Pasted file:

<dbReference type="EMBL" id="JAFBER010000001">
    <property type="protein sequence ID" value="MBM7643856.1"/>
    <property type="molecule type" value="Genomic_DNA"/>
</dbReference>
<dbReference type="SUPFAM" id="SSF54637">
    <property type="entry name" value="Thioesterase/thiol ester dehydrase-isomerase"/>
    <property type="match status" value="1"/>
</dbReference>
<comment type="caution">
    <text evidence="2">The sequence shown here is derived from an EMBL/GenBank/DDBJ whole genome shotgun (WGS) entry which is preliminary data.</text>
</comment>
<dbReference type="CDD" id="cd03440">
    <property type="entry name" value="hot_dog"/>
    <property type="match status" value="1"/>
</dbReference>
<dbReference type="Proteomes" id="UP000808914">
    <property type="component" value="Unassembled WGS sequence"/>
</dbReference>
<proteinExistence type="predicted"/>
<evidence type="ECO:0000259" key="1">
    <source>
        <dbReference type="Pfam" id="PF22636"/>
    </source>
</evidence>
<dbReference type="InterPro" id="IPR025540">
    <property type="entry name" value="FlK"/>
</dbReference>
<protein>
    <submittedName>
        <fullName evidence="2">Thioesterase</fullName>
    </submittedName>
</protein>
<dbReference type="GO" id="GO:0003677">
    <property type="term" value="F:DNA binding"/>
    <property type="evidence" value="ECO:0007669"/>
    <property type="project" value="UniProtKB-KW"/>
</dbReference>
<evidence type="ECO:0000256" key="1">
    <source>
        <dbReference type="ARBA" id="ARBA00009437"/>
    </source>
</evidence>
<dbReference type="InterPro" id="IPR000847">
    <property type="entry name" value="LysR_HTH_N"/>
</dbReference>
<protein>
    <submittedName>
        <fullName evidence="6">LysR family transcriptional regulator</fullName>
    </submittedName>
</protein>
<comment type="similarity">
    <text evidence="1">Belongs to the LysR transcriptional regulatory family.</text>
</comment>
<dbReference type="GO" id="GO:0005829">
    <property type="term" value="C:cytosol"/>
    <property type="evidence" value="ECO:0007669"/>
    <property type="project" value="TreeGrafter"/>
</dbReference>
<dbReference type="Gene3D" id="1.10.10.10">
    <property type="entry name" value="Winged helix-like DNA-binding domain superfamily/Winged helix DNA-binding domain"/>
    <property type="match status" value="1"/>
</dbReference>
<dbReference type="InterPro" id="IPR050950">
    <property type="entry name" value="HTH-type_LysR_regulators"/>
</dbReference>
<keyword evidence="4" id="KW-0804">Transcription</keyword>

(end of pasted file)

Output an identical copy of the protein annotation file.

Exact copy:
<dbReference type="EMBL" id="JAFBER010000001">
    <property type="protein sequence ID" value="MBM7643856.1"/>
    <property type="molecule type" value="Genomic_DNA"/>
</dbReference>
<dbReference type="SUPFAM" id="SSF54637">
    <property type="entry name" value="Thioesterase/thiol ester dehydrase-isomerase"/>
    <property type="match status" value="1"/>
</dbReference>
<comment type="caution">
    <text evidence="2">The sequence shown here is derived from an EMBL/GenBank/DDBJ whole genome shotgun (WGS) entry which is preliminary data.</text>
</comment>
<dbReference type="CDD" id="cd03440">
    <property type="entry name" value="hot_dog"/>
    <property type="match status" value="1"/>
</dbReference>
<dbReference type="Proteomes" id="UP000808914">
    <property type="component" value="Unassembled WGS sequence"/>
</dbReference>
<proteinExistence type="predicted"/>
<evidence type="ECO:0000259" key="1">
    <source>
        <dbReference type="Pfam" id="PF22636"/>
    </source>
</evidence>
<dbReference type="InterPro" id="IPR025540">
    <property type="entry name" value="FlK"/>
</dbReference>
<protein>
    <submittedName>
        <fullName evidence="2">Thioesterase</fullName>
    </submittedName>
</protein>
<dbReference type="GO" id="GO:0003677">
    <property type="term" value="F:DNA binding"/>
    <property type="evidence" value="ECO:0007669"/>
    <property type="project" value="UniProtKB-KW"/>
</dbReference>
<evidence type="ECO:0000256" key="1">
    <source>
        <dbReference type="ARBA" id="ARBA00009437"/>
    </source>
</evidence>
<dbReference type="InterPro" id="IPR000847">
    <property type="entry name" value="LysR_HTH_N"/>
</dbReference>
<protein>
    <submittedName>
        <fullName evidence="6">LysR family transcriptional regulator</fullName>
    </submittedName>
</protein>
<comment type="similarity">
    <text evidence="1">Belongs to the LysR transcriptional regulatory family.</text>
</comment>
<dbReference type="GO" id="GO:0005829">
    <property type="term" value="C:cytosol"/>
    <property type="evidence" value="ECO:0007669"/>
    <property type="project" value="TreeGrafter"/>
</dbReference>
<dbReference type="Gene3D" id="1.10.10.10">
    <property type="entry name" value="Winged helix-like DNA-binding domain superfamily/Winged helix DNA-binding domain"/>
    <property type="match status" value="1"/>
</dbReference>
<dbReference type="InterPro" id="IPR050950">
    <property type="entry name" value="HTH-type_LysR_regulators"/>
</dbReference>
<keyword evidence="4" id="KW-0804">Transcription</keyword>